This was a magnificent evening at the Philharmonie. It was wonderful to watch as well as hear one of the most famous orchestras in the world, the Berlin Philharmonic, perform this enthralling and entertaining all-American programme.

Michael Cookson

Print Friendly

Comments

Comments are closed.

Clipboard02

Recent Reviews

Facebook button-1

Season Previews

__________________________________
  • NEW! Preview: Chipping Campden Prepares for its Musical Spring (February 27, 2015) __________________________________
  • NEW! Garsington Opera Teams Up with Royal Shakespeare Theatre for its 2015 Season (February 16, 2015) __________________________________
  • NEW! Two Berliner Philharmoniker Concerts to be Streamed Live in European Cinemas (February 14, 2015) __________________________________
  • NEW! Wild Men and Fantastic Tales: A Preview of English Touring Opera’s 2015 Season (February 5, 2015) __________________________________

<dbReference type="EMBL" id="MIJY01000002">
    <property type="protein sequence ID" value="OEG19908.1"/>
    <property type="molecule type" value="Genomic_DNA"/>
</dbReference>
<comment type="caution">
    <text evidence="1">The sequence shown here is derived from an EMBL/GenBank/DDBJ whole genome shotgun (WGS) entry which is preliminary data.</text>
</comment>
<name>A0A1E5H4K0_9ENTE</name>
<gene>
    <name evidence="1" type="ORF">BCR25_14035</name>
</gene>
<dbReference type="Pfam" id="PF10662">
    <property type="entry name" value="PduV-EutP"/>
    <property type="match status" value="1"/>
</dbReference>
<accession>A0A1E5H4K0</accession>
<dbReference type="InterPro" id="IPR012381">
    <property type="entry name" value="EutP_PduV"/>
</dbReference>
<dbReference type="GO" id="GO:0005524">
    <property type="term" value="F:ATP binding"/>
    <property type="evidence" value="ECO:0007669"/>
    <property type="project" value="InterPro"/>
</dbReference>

• NEW! Preview: Wagner Returns to Longborough Festival Opera in 2015 (February 4, 2015) __________________________________
  •  NEW! Celebrating Magna Carta. Preview of Beverley & East Riding Early Music Festival
    (February 3, 2015) __________________________________
  • NEW! Preview: Richard Alston Dance Company Embarks on UK Tour (January 30, 2015) __________________________________
  • NEW! A Coup for the NY Philharmonic: Esa-Pekka Salonen Named Composer-in-Residence Through 2017-2018 (January 23, 2015) __________________________________
  • NEW! 8th Schloss Laudon Kammermusikfestival to Illuminate More Corners of the 20th Century Quartet Repertoire (January 20, 2015) __________________________________
  •  NEW! Royal Opera House Live Cinema Season 2014/15 Continues: Romance And Revolution: Andrea Chénier (January 17, 2015) __________________________________